As I mentioned yesterday, the elder Free-Ride offspring will be participating in the school science fair this year. Last night at the dinner table, the Free-Ride family started brainstorming project ideas.
Elder offspring: I was thinking about seeing how well plants grow in different kinds of water.
Dr. Free-Ride: That might be interesting.
Elder offspring: I could use tap water, water from the Brita, mineral water, ...
Younger offspring: Soda.
Dr. Free-Ride: OK, you might find something out from that comparison. But I'm not buying bottled water from the garden -- not even in a deep drought.
Younger offspring: Why not?
Elder offspring: It's expensive.
Dr. Free-Ride: But if you've been paying any kind of attention, you know that I occasionally "reuse" water from the house on the plants outside.
Younger offspring: Water from the toilet?
Dr. Free-Ride: No! Bathwater.
Elder offspring: Oh yeah.
Dr. Free-Ride: And, you know, I assume that it will end up working just as well on the plants as water out of the hose, but it's not like I'm done any experiments to test that assumption.
Elder offspring: Hmm.
Dr. Free-Ride: I've also watered plants with the water I use in the kitchen to wash vegetables. And with the pasta-boiling water.
Younger offspring: And dish washing water?
Dr. Free-Ride: I haven't used that on plants. But again, since I haven't done controlled experiments, I can't know for sure whether that would be good for plants or bad for plants. You know, especially during droughts, it might be important to know what kind of "used" water is OK for plants.
Elder offspring: We could collect rainwater, too. If it rains.
Dr. Free-Ride: Yep, people do that.
Younger offspring: Or sprinkler water.
Dr. Free-Ride: That's pretty much the same as hose water. It's part of our water bill.
Younger offspring: We could collect water from other people's sprinklers.
Dr. Free-Ride: That would be stealing.
Elder offspring: We could collect any sprinkler water that came over the fence?
Dr. Free-Ride: I guess that wouldn't be stealing.
To be continued.
Ooh, I like the concept. Tap water might not be the same as water that's gone through a garden hose. After all they make drinking water hoses for RVs, which suggests that you shouldn't drink from (ahem) garden variety garden hoses.
Also, and I'm sure Elder Offspring will get there, you'll want to back up your botanical results with some ... chemistry. :)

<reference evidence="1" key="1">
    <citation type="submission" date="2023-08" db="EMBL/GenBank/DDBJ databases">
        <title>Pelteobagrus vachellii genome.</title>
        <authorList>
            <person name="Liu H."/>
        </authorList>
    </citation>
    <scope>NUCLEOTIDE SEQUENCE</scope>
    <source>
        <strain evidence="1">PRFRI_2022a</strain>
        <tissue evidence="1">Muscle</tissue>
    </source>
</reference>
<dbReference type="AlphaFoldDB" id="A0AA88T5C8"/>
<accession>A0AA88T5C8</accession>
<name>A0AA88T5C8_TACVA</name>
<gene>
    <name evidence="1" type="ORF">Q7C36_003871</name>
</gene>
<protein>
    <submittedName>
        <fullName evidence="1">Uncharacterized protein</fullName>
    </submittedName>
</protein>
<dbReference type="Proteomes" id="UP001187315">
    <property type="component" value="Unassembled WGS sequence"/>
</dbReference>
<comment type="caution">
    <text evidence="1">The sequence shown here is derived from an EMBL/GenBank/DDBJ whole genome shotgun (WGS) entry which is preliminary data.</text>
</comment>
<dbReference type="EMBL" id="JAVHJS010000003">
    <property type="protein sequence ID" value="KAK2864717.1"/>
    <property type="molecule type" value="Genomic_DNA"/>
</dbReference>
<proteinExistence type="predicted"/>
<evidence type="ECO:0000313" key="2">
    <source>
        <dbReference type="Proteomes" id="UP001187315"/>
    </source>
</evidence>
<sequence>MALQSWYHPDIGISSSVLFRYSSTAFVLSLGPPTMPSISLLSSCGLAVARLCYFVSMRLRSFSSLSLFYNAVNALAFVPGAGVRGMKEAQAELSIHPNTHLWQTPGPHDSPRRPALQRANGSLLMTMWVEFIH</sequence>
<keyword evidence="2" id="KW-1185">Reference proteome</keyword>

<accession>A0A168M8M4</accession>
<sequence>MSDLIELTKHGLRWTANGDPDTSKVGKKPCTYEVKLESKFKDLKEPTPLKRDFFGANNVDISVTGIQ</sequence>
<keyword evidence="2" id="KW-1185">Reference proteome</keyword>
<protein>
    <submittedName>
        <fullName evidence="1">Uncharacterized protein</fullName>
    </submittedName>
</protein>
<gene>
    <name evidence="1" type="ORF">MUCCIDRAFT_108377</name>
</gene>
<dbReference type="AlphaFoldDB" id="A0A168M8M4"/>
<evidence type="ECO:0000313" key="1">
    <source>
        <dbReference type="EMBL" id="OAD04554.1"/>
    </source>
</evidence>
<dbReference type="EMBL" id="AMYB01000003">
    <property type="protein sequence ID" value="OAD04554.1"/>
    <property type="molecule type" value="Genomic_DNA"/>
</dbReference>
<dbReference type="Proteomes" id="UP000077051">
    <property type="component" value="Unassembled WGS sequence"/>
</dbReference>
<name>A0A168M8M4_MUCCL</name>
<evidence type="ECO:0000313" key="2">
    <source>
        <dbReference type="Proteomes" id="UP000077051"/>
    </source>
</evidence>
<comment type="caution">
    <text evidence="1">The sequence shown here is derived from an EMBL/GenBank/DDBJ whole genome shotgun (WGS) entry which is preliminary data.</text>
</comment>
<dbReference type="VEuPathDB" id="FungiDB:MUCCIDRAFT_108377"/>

Please send the test results ASAP to all Western States Governors and Legislatures!
It's a big problem, and solutions are drying up...
Potential downside? This may open a Pandora's Box for The Kid Scientist - Pure Research or Commercialism? This could be important especially when The Sprog gets a huge multi-million dollar settlement for selling the rights to her work.
If you steam veggies frequently, you might want to try using the remaining water in bottom of the steamer, unless you already use that for veggie stock.
Another interesting source of "used" water would be if the sprogs have any friends/classmates who would donate the water from a fish tank or goldfish bowl when the water is changed.
In addition, you're close enough to a source of sea water that you might also want to try that.
Of course, your control should be distilled water. I'm sure you can wangle some from the university.
Might I also suggest that at least two kinds of seeds/plants be tested -- one of them a legume.
Sounds like a fun experiment. If you are considering what types of seeds to try, you might consider nasturtiums. In my experience they germinate reliably and your kids could compare both plant growth and flowering (they also look nice in the garden and you can eat the flowers). Also, they could easily do a bit of chemistry on the water using the test kits sold for checking the water in garden ponds.
It'd be interesting to test the pH (or is that Ph? -- I always forget) of some of the different greywater sources. Litmus paper is always fun.
Also, IIRC, some homemade garden sprays include soaps or detergents, which supposedly help control microbial pests. I wonder if there's a lo-fi way to test for the presence of detergents or soaps in greywater or other wastewater.
Hmmmm. When I was a sprog (many many moons ago), and was visiting my grandparents in the rural south, I remember being fascinated that the drain for the washing machine ran straight out to the edge of the garden, and then drained down the garden's slope. The water was mildly filtered by whatever was on the garden's edge, then water from the washer made it to the food plants. I think the kitchen sink worked that way too, but I am not sure, as it was many many moons ago!
That would be a fun thing to test, if you had the slope, the water drainage, and the plants where the water would go!
As a 6 time "parent survivor" of Science Fair projects in our house, can I say that PLANTS are the WORST - you grow them to set your timetable, then grow them again for the experiments and finally grow than for the presentation at the actual fair...........and of the 6 projects it was the most work and the lowest grade - not that the grade actually mattered to "me" as I do support the science fair, but not necessarily for the actual "science" rather the "process" of completing major task by meeting self imposed "deadlines" of the brokendown smaller tasks along the journey. Would love to see photos of the final display - in how many months is that????